The present invention has utility as a securement for a stranded or chained body ornamentation. While the present invention is described herein with respect to a necklace, it should be appreciated that the present invention is equally well suited for use as a bracelet, belt, anklet or beaded headwear.
The present invention allows one to wear multiple strands simultaneously and retain the positional relationship therebetween. Additionally, the present invention promotes ease of strand securement and further prevents clasp travel during the course of wear to a position where the clasp becomes prominently displayed.
Each of the first 12 and second 14 clasp segments has a spanner portion 30 having opposite ends. Strand dual retainer bars 32 extend from at least one of the opposite ends of the spanner portion 30. Preferably, the strand dual retainer bars 32 extend between the opposite ends of the spanner portion 30. Most preferably, the dual strand retaining bars 32 are brazed or otherwise secured to the ends of the spanner portion 30 to form a closed-loop segment. It should be appreciated that a complete segment 12 or 14 is optionally molded from metal or plastic as a unitary piece.
Preferably, the spanner portion 30 extends arcuately between the opposite ends. It should, however, be appreciated that the spanner portion 30 can be formed in a variety of shapes, such as the shape of a “C”, “D”, “U”, a disc, a discoid, a continuous or perforated sheet, and more complex shapes. Additionally, it should be appreciated that the spanner portion can include embossments, inlays and ornamental colorations.
A gap 36 is defined between the spanner portion 30 and the retainer bars 32. The gap 36 is adapted to receive a conventional lobster claw type strand securement 38. The gap 36 separates the retainer bars 32 from the spanner portion 30 at least one point along the length of the retainer bars 32. The closed loop nature of the inventive clasp segment 12, 14 affords greater durability over conventional clasps having selectively openable segments. The strand retaining bars 32, like the spanner portion 30, are readily formed from a variety of materials conventional to the art. These materials illustratively include gold alloys, silver, pewter, brass, platinum, plastic and combinations thereof.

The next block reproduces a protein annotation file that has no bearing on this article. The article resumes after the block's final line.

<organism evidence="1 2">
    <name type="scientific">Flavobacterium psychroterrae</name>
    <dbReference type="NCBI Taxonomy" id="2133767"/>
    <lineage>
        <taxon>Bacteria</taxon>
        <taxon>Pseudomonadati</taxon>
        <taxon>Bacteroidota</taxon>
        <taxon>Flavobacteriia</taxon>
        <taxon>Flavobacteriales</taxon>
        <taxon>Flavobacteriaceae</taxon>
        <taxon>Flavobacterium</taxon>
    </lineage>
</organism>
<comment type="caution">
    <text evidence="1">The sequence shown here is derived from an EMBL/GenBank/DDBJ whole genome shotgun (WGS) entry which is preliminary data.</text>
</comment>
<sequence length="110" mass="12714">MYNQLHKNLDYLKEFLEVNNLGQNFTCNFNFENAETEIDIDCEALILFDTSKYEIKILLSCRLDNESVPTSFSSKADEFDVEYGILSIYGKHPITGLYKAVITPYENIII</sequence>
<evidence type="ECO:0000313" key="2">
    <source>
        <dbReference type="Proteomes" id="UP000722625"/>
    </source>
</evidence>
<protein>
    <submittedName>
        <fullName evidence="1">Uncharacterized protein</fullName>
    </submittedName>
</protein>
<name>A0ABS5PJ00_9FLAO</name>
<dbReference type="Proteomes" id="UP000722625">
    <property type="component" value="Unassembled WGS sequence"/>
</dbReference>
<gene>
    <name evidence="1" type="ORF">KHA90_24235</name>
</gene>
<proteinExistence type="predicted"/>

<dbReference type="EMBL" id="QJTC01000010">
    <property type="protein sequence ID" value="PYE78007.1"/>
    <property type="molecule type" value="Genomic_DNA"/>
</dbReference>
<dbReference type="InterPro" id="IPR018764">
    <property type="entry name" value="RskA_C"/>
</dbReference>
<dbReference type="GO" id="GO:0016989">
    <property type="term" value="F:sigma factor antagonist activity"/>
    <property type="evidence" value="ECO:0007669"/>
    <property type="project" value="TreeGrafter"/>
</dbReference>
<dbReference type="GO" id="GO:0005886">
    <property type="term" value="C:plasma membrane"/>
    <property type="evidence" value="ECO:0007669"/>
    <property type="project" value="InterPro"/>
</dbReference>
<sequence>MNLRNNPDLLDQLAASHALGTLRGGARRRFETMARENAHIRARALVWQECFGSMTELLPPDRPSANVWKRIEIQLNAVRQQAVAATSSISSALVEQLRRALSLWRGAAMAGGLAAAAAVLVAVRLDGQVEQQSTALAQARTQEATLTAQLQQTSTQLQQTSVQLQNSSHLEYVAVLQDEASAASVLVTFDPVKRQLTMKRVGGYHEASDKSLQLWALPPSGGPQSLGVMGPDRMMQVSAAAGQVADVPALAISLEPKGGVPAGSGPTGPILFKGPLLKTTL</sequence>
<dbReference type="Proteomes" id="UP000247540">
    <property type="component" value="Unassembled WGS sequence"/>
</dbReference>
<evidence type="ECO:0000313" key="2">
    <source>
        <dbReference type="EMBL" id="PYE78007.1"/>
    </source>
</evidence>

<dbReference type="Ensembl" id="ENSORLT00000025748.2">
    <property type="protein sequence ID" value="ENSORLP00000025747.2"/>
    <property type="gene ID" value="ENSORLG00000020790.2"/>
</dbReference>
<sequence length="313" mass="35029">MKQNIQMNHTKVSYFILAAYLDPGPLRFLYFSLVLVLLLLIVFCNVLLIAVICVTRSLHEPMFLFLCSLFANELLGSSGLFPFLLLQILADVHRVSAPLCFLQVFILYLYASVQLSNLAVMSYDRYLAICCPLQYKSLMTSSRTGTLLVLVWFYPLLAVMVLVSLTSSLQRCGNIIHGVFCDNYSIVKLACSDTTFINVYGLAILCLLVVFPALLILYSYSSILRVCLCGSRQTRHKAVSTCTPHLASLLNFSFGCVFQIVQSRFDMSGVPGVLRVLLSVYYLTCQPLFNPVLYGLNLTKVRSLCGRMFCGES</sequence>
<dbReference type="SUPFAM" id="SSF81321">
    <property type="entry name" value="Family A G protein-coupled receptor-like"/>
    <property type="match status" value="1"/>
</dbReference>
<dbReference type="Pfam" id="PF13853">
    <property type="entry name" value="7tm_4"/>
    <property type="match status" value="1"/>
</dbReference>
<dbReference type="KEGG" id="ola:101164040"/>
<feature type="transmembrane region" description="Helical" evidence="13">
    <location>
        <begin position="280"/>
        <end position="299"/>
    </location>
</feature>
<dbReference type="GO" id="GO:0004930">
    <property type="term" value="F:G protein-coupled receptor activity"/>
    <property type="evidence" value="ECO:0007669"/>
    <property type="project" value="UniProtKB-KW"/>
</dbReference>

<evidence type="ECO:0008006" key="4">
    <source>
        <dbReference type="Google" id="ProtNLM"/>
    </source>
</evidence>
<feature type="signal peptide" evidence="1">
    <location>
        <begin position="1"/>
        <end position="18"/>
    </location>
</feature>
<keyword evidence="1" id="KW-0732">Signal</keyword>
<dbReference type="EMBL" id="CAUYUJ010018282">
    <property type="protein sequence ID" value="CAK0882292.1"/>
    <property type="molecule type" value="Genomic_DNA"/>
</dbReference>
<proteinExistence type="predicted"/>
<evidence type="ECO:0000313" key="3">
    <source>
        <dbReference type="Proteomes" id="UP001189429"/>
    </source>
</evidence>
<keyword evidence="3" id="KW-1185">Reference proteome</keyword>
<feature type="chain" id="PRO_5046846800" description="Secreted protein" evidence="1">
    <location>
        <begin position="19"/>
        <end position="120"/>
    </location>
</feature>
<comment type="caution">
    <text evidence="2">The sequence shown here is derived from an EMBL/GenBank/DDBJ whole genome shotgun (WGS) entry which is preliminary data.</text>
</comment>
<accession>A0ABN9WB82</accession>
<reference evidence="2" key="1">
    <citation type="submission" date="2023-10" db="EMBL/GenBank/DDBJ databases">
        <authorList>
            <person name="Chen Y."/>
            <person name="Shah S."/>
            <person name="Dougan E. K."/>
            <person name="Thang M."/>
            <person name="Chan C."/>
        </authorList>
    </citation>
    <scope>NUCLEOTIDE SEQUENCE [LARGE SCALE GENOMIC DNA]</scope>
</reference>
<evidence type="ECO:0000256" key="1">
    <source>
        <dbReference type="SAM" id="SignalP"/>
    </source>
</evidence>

In operation, the inventive clasp is separated into the at least two segments 12, 14 through disengagement of the fastener portions 16, 18. As best shown in
Alternative embodiments of the inventive clasp are shown in
In both embodiments of
The invention has been described in an illustrative manner. It is, therefore, to be understood that the terminology used is intended to be in the nature of words of description rather than of limitation. Many modifications and variations of the invention are possible in light of the above teachings. Thus, within the scope of the appended claims, the invention may be practiced other than as specifically described.
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|U.S. Classification||63/3.1, 63/3|
|International Classification||A44C5/20, A44C5/00|
|Nov 14, 2011||REMI||Maintenance fee reminder mailed|
|Apr 1, 2012||LAPS||Lapse for failure to pay maintenance fees|
|May 22, 2012||FP||Expired due to failure to pay maintenance fee|
Effective date: 20120401